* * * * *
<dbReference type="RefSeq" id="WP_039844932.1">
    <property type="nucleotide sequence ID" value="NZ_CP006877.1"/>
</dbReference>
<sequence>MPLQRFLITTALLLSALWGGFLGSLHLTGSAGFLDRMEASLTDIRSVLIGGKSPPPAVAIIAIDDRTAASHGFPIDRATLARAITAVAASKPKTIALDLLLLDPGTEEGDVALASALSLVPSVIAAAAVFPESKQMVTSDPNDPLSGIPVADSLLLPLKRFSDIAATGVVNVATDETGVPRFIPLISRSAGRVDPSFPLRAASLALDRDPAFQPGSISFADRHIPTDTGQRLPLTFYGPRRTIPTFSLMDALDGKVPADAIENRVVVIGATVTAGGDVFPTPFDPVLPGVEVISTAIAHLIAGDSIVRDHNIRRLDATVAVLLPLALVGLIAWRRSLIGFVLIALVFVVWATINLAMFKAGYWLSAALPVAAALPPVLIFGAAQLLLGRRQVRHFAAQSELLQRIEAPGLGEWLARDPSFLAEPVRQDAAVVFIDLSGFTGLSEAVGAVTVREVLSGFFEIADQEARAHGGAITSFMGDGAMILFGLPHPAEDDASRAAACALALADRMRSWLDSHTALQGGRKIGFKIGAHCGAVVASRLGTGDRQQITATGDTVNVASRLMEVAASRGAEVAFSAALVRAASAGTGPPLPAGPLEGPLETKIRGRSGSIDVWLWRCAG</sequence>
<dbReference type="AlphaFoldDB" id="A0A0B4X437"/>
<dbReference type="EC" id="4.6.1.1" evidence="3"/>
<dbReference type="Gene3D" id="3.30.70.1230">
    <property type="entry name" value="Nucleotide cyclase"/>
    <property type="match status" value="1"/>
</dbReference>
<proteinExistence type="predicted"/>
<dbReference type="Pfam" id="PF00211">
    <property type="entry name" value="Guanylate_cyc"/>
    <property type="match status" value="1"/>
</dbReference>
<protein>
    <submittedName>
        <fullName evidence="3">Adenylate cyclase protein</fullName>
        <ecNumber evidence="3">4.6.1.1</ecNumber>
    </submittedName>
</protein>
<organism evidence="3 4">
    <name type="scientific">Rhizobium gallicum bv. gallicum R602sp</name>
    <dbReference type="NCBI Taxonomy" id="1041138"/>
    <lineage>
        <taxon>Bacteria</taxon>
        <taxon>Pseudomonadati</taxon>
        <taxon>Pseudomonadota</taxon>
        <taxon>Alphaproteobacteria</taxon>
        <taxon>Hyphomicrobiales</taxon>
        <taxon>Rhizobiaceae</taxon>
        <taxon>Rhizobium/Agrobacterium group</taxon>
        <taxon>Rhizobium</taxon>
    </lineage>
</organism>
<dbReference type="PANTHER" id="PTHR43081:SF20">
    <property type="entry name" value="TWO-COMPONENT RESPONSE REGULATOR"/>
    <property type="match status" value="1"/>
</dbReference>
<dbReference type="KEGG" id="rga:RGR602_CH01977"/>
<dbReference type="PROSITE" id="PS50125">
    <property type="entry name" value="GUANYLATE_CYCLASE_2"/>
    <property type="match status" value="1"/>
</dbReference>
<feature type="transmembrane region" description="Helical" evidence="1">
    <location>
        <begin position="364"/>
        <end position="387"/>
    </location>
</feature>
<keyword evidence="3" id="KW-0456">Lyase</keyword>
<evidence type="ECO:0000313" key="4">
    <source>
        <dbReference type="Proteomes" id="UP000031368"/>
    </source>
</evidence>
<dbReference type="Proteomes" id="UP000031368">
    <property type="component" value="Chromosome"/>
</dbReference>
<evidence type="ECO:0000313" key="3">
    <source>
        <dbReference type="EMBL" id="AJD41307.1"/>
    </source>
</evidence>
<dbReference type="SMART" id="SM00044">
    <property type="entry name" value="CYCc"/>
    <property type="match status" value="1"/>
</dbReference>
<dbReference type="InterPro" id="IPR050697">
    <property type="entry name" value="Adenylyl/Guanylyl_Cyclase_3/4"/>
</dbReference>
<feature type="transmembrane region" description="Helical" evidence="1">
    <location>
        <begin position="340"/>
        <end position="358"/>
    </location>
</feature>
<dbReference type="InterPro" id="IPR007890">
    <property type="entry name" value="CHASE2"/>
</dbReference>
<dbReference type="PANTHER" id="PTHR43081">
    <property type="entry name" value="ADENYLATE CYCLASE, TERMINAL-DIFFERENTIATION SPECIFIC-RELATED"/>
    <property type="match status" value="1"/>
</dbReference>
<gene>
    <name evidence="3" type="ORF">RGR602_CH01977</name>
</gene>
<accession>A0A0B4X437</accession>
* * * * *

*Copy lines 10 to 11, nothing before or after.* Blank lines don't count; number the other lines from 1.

</dbReference>
<proteinExistence type="predicted"/>